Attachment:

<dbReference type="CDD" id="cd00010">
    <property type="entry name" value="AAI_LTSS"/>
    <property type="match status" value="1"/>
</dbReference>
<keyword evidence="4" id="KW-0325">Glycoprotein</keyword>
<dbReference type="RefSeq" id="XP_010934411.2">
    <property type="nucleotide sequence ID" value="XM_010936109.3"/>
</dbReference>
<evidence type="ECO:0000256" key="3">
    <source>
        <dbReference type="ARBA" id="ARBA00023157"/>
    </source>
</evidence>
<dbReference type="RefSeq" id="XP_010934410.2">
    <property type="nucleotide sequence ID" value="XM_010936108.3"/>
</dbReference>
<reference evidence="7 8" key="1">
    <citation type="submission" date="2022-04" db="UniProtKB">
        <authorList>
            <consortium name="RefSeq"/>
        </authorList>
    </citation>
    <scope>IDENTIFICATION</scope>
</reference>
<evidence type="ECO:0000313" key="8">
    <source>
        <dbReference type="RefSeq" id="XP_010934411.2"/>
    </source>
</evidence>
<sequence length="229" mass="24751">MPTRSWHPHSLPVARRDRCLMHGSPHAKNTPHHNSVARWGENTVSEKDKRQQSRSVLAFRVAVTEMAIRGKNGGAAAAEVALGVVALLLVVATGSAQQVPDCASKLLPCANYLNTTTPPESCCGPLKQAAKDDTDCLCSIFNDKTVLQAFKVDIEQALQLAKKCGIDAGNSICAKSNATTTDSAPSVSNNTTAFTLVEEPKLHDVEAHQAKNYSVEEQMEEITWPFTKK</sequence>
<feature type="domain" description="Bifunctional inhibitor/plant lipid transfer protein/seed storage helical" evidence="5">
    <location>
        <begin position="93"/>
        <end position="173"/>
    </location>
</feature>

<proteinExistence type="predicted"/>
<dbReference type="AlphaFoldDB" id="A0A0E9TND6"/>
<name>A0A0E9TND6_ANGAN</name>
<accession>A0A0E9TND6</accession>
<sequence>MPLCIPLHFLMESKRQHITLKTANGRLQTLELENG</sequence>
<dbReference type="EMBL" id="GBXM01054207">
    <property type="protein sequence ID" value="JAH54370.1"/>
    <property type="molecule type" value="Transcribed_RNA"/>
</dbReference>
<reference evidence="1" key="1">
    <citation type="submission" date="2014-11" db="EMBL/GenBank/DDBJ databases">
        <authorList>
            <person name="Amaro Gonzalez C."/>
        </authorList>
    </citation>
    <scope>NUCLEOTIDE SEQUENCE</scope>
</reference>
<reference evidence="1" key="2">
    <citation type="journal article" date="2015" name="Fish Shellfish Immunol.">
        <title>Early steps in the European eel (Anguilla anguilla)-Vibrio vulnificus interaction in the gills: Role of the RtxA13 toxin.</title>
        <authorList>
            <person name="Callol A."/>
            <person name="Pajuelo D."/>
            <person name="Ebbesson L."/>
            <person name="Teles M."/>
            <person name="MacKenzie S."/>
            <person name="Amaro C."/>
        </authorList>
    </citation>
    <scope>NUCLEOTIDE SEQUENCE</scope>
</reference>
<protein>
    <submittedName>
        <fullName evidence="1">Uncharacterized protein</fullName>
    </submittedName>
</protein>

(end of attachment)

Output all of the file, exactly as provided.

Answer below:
<dbReference type="CDD" id="cd00010">
    <property type="entry name" value="AAI_LTSS"/>
    <property type="match status" value="1"/>
</dbReference>
<keyword evidence="4" id="KW-0325">Glycoprotein</keyword>
<dbReference type="RefSeq" id="XP_010934411.2">
    <property type="nucleotide sequence ID" value="XM_010936109.3"/>
</dbReference>
<evidence type="ECO:0000256" key="3">
    <source>
        <dbReference type="ARBA" id="ARBA00023157"/>
    </source>
</evidence>
<dbReference type="RefSeq" id="XP_010934410.2">
    <property type="nucleotide sequence ID" value="XM_010936108.3"/>
</dbReference>
<reference evidence="7 8" key="1">
    <citation type="submission" date="2022-04" db="UniProtKB">
        <authorList>
            <consortium name="RefSeq"/>
        </authorList>
    </citation>
    <scope>IDENTIFICATION</scope>
</reference>
<evidence type="ECO:0000313" key="8">
    <source>
        <dbReference type="RefSeq" id="XP_010934411.2"/>
    </source>
</evidence>
<sequence length="229" mass="24751">MPTRSWHPHSLPVARRDRCLMHGSPHAKNTPHHNSVARWGENTVSEKDKRQQSRSVLAFRVAVTEMAIRGKNGGAAAAEVALGVVALLLVVATGSAQQVPDCASKLLPCANYLNTTTPPESCCGPLKQAAKDDTDCLCSIFNDKTVLQAFKVDIEQALQLAKKCGIDAGNSICAKSNATTTDSAPSVSNNTTAFTLVEEPKLHDVEAHQAKNYSVEEQMEEITWPFTKK</sequence>
<feature type="domain" description="Bifunctional inhibitor/plant lipid transfer protein/seed storage helical" evidence="5">
    <location>
        <begin position="93"/>
        <end position="173"/>
    </location>
</feature>

<proteinExistence type="predicted"/>
<dbReference type="AlphaFoldDB" id="A0A0E9TND6"/>
<name>A0A0E9TND6_ANGAN</name>
<accession>A0A0E9TND6</accession>
<sequence>MPLCIPLHFLMESKRQHITLKTANGRLQTLELENG</sequence>
<dbReference type="EMBL" id="GBXM01054207">
    <property type="protein sequence ID" value="JAH54370.1"/>
    <property type="molecule type" value="Transcribed_RNA"/>
</dbReference>
<reference evidence="1" key="1">
    <citation type="submission" date="2014-11" db="EMBL/GenBank/DDBJ databases">
        <authorList>
            <person name="Amaro Gonzalez C."/>
        </authorList>
    </citation>
    <scope>NUCLEOTIDE SEQUENCE</scope>
</reference>
<reference evidence="1" key="2">
    <citation type="journal article" date="2015" name="Fish Shellfish Immunol.">
        <title>Early steps in the European eel (Anguilla anguilla)-Vibrio vulnificus interaction in the gills: Role of the RtxA13 toxin.</title>
        <authorList>
            <person name="Callol A."/>
            <person name="Pajuelo D."/>
            <person name="Ebbesson L."/>
            <person name="Teles M."/>
            <person name="MacKenzie S."/>
            <person name="Amaro C."/>
        </authorList>
    </citation>
    <scope>NUCLEOTIDE SEQUENCE</scope>
</reference>
<protein>
    <submittedName>
        <fullName evidence="1">Uncharacterized protein</fullName>
    </submittedName>
</protein>